Thursday, May 31, 2007

Breadcrumbs: where you are or where you've been?

I had an interesting discussion with a colleague about breadcrumbs recently. He was doing some work on design patterns and the issue of breadcrumbs came up. The initial pattern proposal basically mirrored Jakob Nielson's recent article on breadcrumbs. In other words, breadcrumbs should show where a user is in the navigation rather than showing them where they've been. As Nielson puts it, "Breadcrumbs should show the site hierarchy, not the user's history."

Of course, the obvious problem with this is that many sites are not hierarchical. So Nielson immediately follows up the statement above by saying, "For non-hierarchical sites, breadcrumbs are useful only if you can find a way to show the current page's relation to more abstract or general concepts." Further proof that confidence is often more persuasive than knowledge, I suppose.

The interesting question from my point of view was whether Nielson's pithy, unambiguous guidance applied to web applications. In most web applications, users don't navigate directly to sub-pages in the application (one of the primary benefits to hierarchical breadcrumbs, according to Nielson) , applications are often not hierarchical (for example, they include tasks), they discourage the use of the browser Back button (which Nielson think removes the need for history), and there are often omnipresent navigation panes that assist users in understanding where there are in the object hierarchy.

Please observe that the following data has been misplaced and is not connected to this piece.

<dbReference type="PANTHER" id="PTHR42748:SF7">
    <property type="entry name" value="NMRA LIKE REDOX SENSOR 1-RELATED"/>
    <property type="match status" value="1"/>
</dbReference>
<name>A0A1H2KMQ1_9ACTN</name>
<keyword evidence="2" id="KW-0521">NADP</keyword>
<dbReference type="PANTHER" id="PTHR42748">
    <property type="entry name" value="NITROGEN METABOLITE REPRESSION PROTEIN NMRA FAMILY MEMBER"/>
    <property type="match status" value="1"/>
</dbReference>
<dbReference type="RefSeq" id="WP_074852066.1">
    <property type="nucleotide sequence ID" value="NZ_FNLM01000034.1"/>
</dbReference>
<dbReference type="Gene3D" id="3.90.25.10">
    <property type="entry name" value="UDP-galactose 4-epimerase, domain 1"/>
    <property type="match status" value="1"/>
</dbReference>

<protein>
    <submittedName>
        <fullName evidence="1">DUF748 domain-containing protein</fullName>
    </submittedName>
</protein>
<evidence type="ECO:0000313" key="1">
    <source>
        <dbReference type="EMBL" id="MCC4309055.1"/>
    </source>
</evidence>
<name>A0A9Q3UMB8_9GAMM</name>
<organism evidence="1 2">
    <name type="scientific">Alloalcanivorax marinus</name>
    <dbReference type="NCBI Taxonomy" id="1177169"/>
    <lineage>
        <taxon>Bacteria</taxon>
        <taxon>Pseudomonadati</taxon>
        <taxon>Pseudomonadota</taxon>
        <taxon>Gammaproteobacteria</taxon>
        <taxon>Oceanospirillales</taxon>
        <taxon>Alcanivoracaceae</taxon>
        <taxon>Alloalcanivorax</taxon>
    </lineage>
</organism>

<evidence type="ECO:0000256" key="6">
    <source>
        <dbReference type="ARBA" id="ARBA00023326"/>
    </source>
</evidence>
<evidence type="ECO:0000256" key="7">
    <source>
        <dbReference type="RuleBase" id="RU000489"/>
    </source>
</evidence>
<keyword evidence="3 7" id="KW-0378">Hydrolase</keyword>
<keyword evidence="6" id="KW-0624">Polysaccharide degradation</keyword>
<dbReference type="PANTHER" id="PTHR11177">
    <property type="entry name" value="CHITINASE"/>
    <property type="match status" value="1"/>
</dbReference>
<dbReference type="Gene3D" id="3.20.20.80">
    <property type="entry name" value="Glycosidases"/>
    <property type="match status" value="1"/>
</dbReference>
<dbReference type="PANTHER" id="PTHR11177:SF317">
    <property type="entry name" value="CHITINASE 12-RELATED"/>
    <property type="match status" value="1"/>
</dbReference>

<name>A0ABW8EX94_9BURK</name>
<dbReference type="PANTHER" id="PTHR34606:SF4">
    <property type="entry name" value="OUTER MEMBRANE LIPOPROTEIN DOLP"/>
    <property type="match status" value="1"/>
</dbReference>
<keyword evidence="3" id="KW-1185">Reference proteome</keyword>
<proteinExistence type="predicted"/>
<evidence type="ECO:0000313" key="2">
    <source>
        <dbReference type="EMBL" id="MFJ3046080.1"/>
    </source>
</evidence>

For example, let's say I'm in the process of performing a multi-step process like checking out of an online store. As part of this process, the application provides the option to leave the main task path to perform other actions (like creating a profile). How would a hierarchical breadcrumb trail work in this case? Not at all, as far as I can tell. If the user chooses to leave the profile creation task and return to the checkout process, should they use the Back button? Perhaps, but provided a breadcrumb trail that allows the application to handle the move has obvious benefits.